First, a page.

Sure old generations rebelled by a certain hairstyle or wearing certain clothes. After that has been established it is just a style. Why should we expect new generations to rebel in the same way? Why should they have to make up a completely new hair style, just to please old people? Dreadlocks is not rebellion, it is a conforming hair do for certain cultures.

So I would argue that your grumpy old man-ness is just an further extension of well being a grumpy old person.

And it begs the question: why feel the need to judge others at all?

This veered off into an unexpected direction. It started as a tongue in cheek suggestion of being a music czar, as if such a thing could ever exist and suddenly it was taken seriously. Young folks can rebel however they want, it’s always the way it’s been. Each new generation acts like they’re the first ones ever to experience growing up, although nothing is new under the sun. Old people can complain about young people as they always have. Part of it of is envy, missing that time when the future was still open. Part of it is relief, that I’ll never have to go through that again.

As you are now, so once was I. As I am now, so you too will be.
 
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Synchro

The artist formerly known as: Synchro
Staff member
Jun 2, 2008
25,859
Tucson
Interesting subject and some interesting comments. Ultimately, music is a reflection of society. Stephen Foster was a product of his times, but he’d be little more than a curiosity today. Music is always changing.

Pop/Top-40 and I parted company when click tracks and synthesizer sequences became preponderant. I like auto-tune even less, or any heavily processed vocals, for that matter. If I can do six vocal takes with no hope of making money for all of my effort, some rich Pop star can stay at it until they get it right.

Ultimately, every generation sees change. My father was no fan of Rock n’ Roll, and he probably would not have liked the direction music has taken in the decades since his passing. My tastes were influenced by him, but extended farther along the timeline, because I was a generation younger. (He was actually pretty tolerant of my tastes.)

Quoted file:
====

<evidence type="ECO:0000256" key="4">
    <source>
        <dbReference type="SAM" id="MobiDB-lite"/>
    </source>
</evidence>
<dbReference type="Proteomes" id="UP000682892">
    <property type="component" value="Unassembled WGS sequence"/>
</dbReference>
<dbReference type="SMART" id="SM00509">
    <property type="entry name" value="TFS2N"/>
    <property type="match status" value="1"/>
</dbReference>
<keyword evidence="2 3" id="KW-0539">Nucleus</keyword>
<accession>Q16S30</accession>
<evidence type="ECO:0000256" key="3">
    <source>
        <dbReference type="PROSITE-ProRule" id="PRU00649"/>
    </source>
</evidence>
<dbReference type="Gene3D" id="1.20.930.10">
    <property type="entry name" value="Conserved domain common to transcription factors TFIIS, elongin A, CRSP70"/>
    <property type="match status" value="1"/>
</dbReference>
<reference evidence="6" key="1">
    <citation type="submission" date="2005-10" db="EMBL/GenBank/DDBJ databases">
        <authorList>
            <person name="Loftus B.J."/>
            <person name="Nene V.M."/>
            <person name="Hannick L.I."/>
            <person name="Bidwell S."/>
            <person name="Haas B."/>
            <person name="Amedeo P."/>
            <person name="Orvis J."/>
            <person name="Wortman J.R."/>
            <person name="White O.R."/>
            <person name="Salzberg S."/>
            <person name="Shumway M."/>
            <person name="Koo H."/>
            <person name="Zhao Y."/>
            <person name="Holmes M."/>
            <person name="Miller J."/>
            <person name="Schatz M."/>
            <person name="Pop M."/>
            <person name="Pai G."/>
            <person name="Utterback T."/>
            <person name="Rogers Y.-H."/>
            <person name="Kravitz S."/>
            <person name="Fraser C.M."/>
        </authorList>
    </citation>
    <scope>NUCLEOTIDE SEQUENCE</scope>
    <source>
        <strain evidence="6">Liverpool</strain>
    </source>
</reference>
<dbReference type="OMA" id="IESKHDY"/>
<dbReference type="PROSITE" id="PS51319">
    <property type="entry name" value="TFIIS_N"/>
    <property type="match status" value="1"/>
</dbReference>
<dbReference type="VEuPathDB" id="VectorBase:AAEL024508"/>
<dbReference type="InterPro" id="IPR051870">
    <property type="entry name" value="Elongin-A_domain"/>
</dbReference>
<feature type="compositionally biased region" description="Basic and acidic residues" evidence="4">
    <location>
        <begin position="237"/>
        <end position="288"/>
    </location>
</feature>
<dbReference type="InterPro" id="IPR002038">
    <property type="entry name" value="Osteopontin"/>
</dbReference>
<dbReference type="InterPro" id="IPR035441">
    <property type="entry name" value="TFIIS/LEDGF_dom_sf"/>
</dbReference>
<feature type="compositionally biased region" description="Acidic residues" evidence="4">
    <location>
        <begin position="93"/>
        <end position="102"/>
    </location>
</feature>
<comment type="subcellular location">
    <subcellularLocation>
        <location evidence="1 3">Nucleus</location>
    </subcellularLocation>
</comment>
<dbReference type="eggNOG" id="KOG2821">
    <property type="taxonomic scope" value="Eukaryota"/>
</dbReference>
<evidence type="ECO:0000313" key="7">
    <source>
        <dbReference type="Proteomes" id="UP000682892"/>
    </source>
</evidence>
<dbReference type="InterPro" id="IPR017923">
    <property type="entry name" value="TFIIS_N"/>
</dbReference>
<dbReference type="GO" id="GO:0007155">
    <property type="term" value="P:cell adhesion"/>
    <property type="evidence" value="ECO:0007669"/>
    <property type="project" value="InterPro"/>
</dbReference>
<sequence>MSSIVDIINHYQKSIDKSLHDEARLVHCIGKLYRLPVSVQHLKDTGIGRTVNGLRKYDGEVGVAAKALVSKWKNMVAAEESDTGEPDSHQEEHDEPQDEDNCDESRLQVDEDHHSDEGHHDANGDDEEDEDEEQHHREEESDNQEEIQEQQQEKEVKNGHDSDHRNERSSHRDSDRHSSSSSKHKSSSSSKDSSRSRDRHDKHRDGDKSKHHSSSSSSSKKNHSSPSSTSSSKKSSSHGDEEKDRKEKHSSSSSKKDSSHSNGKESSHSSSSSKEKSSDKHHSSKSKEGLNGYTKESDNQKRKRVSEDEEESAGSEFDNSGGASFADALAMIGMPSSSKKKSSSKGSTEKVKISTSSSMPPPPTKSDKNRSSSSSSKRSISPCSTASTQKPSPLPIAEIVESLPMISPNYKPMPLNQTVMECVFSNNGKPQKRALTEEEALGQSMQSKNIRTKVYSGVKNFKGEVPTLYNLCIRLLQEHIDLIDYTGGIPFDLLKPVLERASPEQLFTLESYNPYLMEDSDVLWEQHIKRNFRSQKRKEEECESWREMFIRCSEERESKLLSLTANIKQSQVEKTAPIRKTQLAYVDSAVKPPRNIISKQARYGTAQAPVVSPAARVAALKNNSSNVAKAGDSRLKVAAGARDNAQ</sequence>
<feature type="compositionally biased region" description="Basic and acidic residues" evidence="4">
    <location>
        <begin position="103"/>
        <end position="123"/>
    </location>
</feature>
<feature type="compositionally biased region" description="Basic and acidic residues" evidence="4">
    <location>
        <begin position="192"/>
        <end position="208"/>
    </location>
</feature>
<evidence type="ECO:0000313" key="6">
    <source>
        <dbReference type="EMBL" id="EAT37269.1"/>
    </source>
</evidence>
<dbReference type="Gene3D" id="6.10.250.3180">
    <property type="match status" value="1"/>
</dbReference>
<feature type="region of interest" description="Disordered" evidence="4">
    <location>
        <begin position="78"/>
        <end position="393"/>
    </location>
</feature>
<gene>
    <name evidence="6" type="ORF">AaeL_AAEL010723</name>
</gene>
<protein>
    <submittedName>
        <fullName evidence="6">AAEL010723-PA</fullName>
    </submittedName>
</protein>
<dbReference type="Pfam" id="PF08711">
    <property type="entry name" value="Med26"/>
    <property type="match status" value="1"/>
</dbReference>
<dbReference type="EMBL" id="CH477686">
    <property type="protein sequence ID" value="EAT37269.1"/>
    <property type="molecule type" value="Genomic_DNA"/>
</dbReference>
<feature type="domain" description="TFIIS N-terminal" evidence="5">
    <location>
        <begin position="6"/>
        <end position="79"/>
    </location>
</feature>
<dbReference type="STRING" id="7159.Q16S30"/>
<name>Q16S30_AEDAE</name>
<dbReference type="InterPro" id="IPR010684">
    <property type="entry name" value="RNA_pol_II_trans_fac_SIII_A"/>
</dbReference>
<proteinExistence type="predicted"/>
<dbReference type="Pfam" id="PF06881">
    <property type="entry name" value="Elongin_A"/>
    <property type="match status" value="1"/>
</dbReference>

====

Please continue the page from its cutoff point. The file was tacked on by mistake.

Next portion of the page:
But now I see my own tastes becoming outdated. Perhaps it’s a natural consequence as time passes. what would Mozart or Back have thought of auto-tune, or Buddy Holly, or Elvis, or Benny Goodman, or Satchmo, or Stephen Foster? Maybe even Stephen Foster would not have been up to their standards. It would be interesting to know how every stage of musical development would have looked to the classical masters. We build upon their work, but would they approve?

There is another element to this, and that is the changing nature of the music business. The way music is produced has changed and the way that money is invested in music has changed. Obviously, no one wants to invest in music that they can’t make a profit on, but it seems like the focus has changed drastically, with greater emphasis on visual flash, and less upon quality music. Perhaps that is simply the most recent steps in a long process. Les Paul and Mary Ford were highly visible, with television appearances (and their own show), long before MTV.

Had I some mystical power over music, I would not wield it upon musicians, producers, investors, or anyone else in the business. Instead, I would like for music consumers to be more aware and less willing to accept music, simply because it’s hyped. I was fortunate to be raised listening to a wide variety of music, from early Jazz, to Big Band, to Crooners, to Chet, to the Ventures, and even to classical. This gave me a musical yardstick that was very useful. I wish this for every listener.
 

Floo

Country Gent
Dec 16, 2012
1,698
Elmshorn, Germany
I would like for music consumers to be more aware and less willing to accept music, simply because it’s hyped.

Now that would be good, if listeners really developed a taste of their own, not just following some hype. But it seems to be difficult to be different.
I'm actually considering buying a tweed suit for everyday, just to be a counterpoint to today's clothing...
 

Synchro

The artist formerly known as: Synchro
Staff member
Jun 2, 2008
25,859
Tucson
Now that would be good, if listeners really developed a taste of their own, not just following some hype. But it seems to be difficult to be different.
I'm actually considering buying a tweed suit for everyday, just to be a counterpoint to today's clothing...
It’s sad, but most music these days if hype, and hype only. Some of it is good music, but a lot of garbage gets promoted, as well.